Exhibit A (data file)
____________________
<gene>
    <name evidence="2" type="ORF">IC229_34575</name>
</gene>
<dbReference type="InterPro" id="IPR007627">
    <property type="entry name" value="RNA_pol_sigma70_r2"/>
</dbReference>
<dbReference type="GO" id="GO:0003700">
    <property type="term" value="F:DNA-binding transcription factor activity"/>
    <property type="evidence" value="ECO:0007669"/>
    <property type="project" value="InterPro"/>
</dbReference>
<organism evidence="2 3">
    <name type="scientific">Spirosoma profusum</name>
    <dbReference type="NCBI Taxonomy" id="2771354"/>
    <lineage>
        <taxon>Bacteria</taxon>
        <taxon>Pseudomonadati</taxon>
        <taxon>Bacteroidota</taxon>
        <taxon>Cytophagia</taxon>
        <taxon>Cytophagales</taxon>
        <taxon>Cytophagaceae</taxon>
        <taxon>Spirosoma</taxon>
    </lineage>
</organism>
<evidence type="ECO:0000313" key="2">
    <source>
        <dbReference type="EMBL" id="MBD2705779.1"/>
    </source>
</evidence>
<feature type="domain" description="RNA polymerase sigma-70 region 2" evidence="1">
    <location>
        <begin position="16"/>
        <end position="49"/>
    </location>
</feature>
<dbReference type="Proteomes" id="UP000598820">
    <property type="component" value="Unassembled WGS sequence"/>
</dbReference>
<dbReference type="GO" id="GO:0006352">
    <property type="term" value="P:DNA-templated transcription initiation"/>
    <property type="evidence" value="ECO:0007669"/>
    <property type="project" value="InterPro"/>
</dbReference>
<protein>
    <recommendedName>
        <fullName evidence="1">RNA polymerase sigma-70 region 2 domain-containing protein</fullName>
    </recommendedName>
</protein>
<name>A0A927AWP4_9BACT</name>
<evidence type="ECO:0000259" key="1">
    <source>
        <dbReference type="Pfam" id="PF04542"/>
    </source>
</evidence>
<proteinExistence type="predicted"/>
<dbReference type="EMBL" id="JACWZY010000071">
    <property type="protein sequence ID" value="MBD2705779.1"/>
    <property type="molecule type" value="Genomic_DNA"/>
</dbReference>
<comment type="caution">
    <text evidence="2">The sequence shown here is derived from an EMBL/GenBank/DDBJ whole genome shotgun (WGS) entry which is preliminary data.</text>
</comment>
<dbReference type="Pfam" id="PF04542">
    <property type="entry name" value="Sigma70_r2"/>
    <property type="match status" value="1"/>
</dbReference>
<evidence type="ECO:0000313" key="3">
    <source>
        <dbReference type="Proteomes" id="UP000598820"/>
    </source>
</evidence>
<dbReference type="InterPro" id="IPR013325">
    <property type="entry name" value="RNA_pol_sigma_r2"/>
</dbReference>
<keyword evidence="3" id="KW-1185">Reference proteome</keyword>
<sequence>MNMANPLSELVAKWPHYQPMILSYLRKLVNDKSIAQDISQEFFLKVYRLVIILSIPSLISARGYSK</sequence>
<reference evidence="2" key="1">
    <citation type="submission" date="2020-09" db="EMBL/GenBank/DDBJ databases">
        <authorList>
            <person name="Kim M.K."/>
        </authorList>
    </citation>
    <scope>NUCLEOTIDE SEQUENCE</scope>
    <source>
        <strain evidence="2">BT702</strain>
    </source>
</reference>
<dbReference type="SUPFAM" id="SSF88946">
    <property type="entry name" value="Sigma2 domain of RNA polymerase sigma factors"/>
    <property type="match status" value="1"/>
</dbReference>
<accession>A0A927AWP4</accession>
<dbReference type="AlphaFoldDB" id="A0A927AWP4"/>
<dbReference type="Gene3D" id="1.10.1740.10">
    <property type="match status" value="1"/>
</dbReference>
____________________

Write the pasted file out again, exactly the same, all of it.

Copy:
<gene>
    <name evidence="2" type="ORF">IC229_34575</name>
</gene>
<dbReference type="InterPro" id="IPR007627">
    <property type="entry name" value="RNA_pol_sigma70_r2"/>
</dbReference>
<dbReference type="GO" id="GO:0003700">
    <property type="term" value="F:DNA-binding transcription factor activity"/>
    <property type="evidence" value="ECO:0007669"/>
    <property type="project" value="InterPro"/>
</dbReference>
<organism evidence="2 3">
    <name type="scientific">Spirosoma profusum</name>
    <dbReference type="NCBI Taxonomy" id="2771354"/>
    <lineage>
        <taxon>Bacteria</taxon>
        <taxon>Pseudomonadati</taxon>
        <taxon>Bacteroidota</taxon>
        <taxon>Cytophagia</taxon>
        <taxon>Cytophagales</taxon>
        <taxon>Cytophagaceae</taxon>
        <taxon>Spirosoma</taxon>
    </lineage>
</organism>
<evidence type="ECO:0000313" key="2">
    <source>
        <dbReference type="EMBL" id="MBD2705779.1"/>
    </source>
</evidence>
<feature type="domain" description="RNA polymerase sigma-70 region 2" evidence="1">
    <location>
        <begin position="16"/>
        <end position="49"/>
    </location>
</feature>
<dbReference type="Proteomes" id="UP000598820">
    <property type="component" value="Unassembled WGS sequence"/>
</dbReference>
<dbReference type="GO" id="GO:0006352">
    <property type="term" value="P:DNA-templated transcription initiation"/>
    <property type="evidence" value="ECO:0007669"/>
    <property type="project" value="InterPro"/>
</dbReference>
<protein>
    <recommendedName>
        <fullName evidence="1">RNA polymerase sigma-70 region 2 domain-containing protein</fullName>
    </recommendedName>
</protein>
<name>A0A927AWP4_9BACT</name>
<evidence type="ECO:0000259" key="1">
    <source>
        <dbReference type="Pfam" id="PF04542"/>
    </source>
</evidence>
<proteinExistence type="predicted"/>
<dbReference type="EMBL" id="JACWZY010000071">
    <property type="protein sequence ID" value="MBD2705779.1"/>
    <property type="molecule type" value="Genomic_DNA"/>
</dbReference>
<comment type="caution">
    <text evidence="2">The sequence shown here is derived from an EMBL/GenBank/DDBJ whole genome shotgun (WGS) entry which is preliminary data.</text>
</comment>
<dbReference type="Pfam" id="PF04542">
    <property type="entry name" value="Sigma70_r2"/>
    <property type="match status" value="1"/>
</dbReference>
<evidence type="ECO:0000313" key="3">
    <source>
        <dbReference type="Proteomes" id="UP000598820"/>
    </source>
</evidence>
<dbReference type="InterPro" id="IPR013325">
    <property type="entry name" value="RNA_pol_sigma_r2"/>
</dbReference>
<keyword evidence="3" id="KW-1185">Reference proteome</keyword>
<sequence>MNMANPLSELVAKWPHYQPMILSYLRKLVNDKSIAQDISQEFFLKVYRLVIILSIPSLISARGYSK</sequence>
<reference evidence="2" key="1">
    <citation type="submission" date="2020-09" db="EMBL/GenBank/DDBJ databases">
        <authorList>
            <person name="Kim M.K."/>
        </authorList>
    </citation>
    <scope>NUCLEOTIDE SEQUENCE</scope>
    <source>
        <strain evidence="2">BT702</strain>
    </source>
</reference>
<dbReference type="SUPFAM" id="SSF88946">
    <property type="entry name" value="Sigma2 domain of RNA polymerase sigma factors"/>
    <property type="match status" value="1"/>
</dbReference>
<accession>A0A927AWP4</accession>
<dbReference type="AlphaFoldDB" id="A0A927AWP4"/>
<dbReference type="Gene3D" id="1.10.1740.10">
    <property type="match status" value="1"/>
</dbReference>